The federal government rejects more heavier trucks on German roads. The general approval of 44-Tonnern come "out of consideration due to the disproportionately higher burden on the road infrastructure," said the Federal Ministry of Transport.
Previously, 13 associations - including the German Steel Federation, the German Chemical Industry Association and the Petroleum Industry Association - had demanded that heavy goods vehicles should always be able to be loaded heavier. So far, lorries including cargo can only weigh up to 44 tons if their goods cover part of the journey by rail or water. For pure road transport, the maximum limit of 40 tons applies. This should encourage freight forwarders to load goods more frequently on the more environmentally friendly rail and inland waterway transport.
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The federations see the differently: It would have to be released altogether fewer teams, if these should be loaded heavier. This would save millions of truck journeys annually. This would reduce fuel consumption and CO2 emissions. "The transport sector would thus make a significant contribution to achieving the climate goals."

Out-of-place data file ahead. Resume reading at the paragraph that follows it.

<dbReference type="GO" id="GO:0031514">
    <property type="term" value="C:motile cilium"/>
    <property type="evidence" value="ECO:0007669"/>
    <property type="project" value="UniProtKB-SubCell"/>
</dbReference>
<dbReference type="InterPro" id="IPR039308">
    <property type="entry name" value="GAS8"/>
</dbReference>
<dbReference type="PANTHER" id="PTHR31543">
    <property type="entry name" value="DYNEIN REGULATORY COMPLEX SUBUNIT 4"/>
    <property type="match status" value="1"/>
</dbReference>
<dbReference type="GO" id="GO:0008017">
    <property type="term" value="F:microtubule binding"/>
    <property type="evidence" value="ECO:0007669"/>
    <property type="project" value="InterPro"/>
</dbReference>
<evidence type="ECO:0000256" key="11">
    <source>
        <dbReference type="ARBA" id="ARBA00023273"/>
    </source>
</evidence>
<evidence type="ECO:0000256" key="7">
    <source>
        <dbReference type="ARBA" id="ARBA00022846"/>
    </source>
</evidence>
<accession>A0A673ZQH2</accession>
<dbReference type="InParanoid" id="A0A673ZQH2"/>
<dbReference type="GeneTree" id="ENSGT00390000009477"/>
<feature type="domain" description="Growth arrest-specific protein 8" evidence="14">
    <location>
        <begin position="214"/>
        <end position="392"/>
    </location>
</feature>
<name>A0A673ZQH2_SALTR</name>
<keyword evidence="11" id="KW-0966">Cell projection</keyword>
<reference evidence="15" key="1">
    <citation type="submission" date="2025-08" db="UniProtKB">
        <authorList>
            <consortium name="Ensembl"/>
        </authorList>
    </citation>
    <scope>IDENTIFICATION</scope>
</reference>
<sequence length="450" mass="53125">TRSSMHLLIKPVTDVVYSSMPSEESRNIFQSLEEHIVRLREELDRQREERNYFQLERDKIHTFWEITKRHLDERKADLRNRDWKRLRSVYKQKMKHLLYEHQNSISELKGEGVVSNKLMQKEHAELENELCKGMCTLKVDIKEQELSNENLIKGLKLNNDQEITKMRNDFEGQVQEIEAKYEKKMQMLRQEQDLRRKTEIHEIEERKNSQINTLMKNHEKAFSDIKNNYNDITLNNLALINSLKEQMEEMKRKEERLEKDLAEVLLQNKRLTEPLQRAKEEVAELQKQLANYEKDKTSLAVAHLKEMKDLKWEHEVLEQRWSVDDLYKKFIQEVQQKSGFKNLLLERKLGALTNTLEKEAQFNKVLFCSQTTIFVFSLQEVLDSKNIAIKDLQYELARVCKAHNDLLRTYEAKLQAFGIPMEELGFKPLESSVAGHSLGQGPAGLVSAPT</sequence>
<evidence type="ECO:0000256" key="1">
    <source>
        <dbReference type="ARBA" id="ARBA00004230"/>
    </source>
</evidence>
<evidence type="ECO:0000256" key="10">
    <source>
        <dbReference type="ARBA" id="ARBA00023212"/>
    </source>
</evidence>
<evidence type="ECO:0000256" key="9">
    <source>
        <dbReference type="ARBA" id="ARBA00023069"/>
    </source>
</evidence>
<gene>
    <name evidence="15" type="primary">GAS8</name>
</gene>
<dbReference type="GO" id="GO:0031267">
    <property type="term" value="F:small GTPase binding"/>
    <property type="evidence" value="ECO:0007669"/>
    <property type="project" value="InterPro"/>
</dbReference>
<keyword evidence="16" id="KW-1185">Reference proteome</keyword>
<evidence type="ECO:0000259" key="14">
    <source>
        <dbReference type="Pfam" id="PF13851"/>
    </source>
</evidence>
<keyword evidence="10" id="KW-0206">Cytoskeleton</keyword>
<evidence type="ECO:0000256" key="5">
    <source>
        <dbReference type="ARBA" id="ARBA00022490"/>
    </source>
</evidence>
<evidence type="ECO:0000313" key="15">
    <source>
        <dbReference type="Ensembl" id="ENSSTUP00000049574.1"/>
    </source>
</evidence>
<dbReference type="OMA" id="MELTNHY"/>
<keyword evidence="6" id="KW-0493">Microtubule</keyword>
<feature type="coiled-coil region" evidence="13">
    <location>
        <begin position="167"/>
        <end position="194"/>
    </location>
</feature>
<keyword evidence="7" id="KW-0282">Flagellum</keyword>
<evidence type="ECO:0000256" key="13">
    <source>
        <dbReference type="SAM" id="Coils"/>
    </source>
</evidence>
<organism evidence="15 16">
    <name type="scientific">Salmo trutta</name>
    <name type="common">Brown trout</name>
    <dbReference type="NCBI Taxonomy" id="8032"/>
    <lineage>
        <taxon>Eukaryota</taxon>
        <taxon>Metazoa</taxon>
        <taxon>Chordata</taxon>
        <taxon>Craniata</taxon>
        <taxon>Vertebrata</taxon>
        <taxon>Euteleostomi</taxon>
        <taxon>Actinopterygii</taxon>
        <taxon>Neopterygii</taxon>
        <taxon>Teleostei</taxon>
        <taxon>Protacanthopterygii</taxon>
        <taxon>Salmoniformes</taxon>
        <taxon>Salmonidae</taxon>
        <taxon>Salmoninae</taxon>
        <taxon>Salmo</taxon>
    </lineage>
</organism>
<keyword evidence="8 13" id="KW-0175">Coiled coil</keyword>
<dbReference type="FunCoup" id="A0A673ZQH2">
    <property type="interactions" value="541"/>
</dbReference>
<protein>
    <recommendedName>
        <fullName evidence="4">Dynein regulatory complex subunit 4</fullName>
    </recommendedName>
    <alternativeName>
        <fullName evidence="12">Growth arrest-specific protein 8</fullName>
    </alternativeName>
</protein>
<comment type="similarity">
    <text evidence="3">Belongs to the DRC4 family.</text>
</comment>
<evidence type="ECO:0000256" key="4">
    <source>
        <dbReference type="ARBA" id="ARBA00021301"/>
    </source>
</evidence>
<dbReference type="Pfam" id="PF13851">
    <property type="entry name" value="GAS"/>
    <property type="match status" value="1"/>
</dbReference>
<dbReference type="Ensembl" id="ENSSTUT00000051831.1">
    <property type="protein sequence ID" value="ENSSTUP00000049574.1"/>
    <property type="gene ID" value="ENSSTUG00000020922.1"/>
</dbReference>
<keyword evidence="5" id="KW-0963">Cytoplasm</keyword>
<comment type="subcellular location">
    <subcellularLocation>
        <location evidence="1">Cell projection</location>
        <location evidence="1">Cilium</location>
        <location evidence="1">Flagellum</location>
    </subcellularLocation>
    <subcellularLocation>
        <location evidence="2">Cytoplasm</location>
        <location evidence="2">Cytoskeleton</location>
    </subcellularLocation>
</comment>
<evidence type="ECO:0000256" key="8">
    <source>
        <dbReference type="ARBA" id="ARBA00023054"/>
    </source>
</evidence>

Many companies have been complaining for a long time that there is too little cargo space on the market to transport all their goods quickly. The increase to 44 tonnes would be a good step from the point of view of the associations to defuse this problem.
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From the point of view of the Ministry of Transport, however, gender equality would be counterproductive from an environmental point of view. "Thus, the (...) incentive for the use of climate-friendly rail freight and inland waterway transport would be repealed," it says in the response of the Federal Ministry of Transport, inter alia, as a reason.
Environmentalists were relieved about the attitude of Berlin. "The approximation of the maximum weights would be a setback for combined transport," says Arne Fellermann of the environmental organization BUND. This would make road transport more attractive to the transport industry - and that in turn would be bad for climate protection.Keywords: